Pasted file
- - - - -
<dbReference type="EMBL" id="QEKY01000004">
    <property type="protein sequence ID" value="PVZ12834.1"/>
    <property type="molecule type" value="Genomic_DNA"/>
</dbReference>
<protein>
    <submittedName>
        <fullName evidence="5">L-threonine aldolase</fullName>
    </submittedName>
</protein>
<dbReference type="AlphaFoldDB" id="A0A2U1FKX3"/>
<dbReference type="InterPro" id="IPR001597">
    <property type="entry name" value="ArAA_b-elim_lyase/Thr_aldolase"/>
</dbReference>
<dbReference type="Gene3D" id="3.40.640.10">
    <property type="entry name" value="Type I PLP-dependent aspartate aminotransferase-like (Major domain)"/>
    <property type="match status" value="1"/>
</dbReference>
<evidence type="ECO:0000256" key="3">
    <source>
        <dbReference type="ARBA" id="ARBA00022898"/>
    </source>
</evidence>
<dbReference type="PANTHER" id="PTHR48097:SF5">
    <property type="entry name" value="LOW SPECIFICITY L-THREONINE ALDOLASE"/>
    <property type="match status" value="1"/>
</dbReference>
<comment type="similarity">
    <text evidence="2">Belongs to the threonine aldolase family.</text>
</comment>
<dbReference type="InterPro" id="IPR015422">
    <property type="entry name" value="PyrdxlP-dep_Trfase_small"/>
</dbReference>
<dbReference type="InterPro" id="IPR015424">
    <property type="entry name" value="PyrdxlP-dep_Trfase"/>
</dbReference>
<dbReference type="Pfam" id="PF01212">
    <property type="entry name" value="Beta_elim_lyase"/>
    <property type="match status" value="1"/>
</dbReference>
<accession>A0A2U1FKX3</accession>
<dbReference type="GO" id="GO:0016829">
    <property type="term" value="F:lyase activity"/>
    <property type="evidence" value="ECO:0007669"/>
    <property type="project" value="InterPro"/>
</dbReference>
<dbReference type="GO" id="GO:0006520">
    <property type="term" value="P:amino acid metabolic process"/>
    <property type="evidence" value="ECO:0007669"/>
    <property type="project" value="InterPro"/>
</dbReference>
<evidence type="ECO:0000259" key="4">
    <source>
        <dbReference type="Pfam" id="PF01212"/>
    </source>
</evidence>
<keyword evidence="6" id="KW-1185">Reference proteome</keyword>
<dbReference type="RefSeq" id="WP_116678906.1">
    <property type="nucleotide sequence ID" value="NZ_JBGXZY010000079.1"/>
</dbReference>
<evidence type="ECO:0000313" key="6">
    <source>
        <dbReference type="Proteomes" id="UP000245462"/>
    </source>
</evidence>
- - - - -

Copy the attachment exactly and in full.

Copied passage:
<dbReference type="EMBL" id="QEKY01000004">
    <property type="protein sequence ID" value="PVZ12834.1"/>
    <property type="molecule type" value="Genomic_DNA"/>
</dbReference>
<protein>
    <submittedName>
        <fullName evidence="5">L-threonine aldolase</fullName>
    </submittedName>
</protein>
<dbReference type="AlphaFoldDB" id="A0A2U1FKX3"/>
<dbReference type="InterPro" id="IPR001597">
    <property type="entry name" value="ArAA_b-elim_lyase/Thr_aldolase"/>
</dbReference>
<dbReference type="Gene3D" id="3.40.640.10">
    <property type="entry name" value="Type I PLP-dependent aspartate aminotransferase-like (Major domain)"/>
    <property type="match status" value="1"/>
</dbReference>
<evidence type="ECO:0000256" key="3">
    <source>
        <dbReference type="ARBA" id="ARBA00022898"/>
    </source>
</evidence>
<dbReference type="PANTHER" id="PTHR48097:SF5">
    <property type="entry name" value="LOW SPECIFICITY L-THREONINE ALDOLASE"/>
    <property type="match status" value="1"/>
</dbReference>
<comment type="similarity">
    <text evidence="2">Belongs to the threonine aldolase family.</text>
</comment>
<dbReference type="InterPro" id="IPR015422">
    <property type="entry name" value="PyrdxlP-dep_Trfase_small"/>
</dbReference>
<dbReference type="InterPro" id="IPR015424">
    <property type="entry name" value="PyrdxlP-dep_Trfase"/>
</dbReference>
<dbReference type="Pfam" id="PF01212">
    <property type="entry name" value="Beta_elim_lyase"/>
    <property type="match status" value="1"/>
</dbReference>
<accession>A0A2U1FKX3</accession>
<dbReference type="GO" id="GO:0016829">
    <property type="term" value="F:lyase activity"/>
    <property type="evidence" value="ECO:0007669"/>
    <property type="project" value="InterPro"/>
</dbReference>
<dbReference type="GO" id="GO:0006520">
    <property type="term" value="P:amino acid metabolic process"/>
    <property type="evidence" value="ECO:0007669"/>
    <property type="project" value="InterPro"/>
</dbReference>
<evidence type="ECO:0000259" key="4">
    <source>
        <dbReference type="Pfam" id="PF01212"/>
    </source>
</evidence>
<keyword evidence="6" id="KW-1185">Reference proteome</keyword>
<dbReference type="RefSeq" id="WP_116678906.1">
    <property type="nucleotide sequence ID" value="NZ_JBGXZY010000079.1"/>
</dbReference>
<evidence type="ECO:0000313" key="6">
    <source>
        <dbReference type="Proteomes" id="UP000245462"/>
    </source>
</evidence>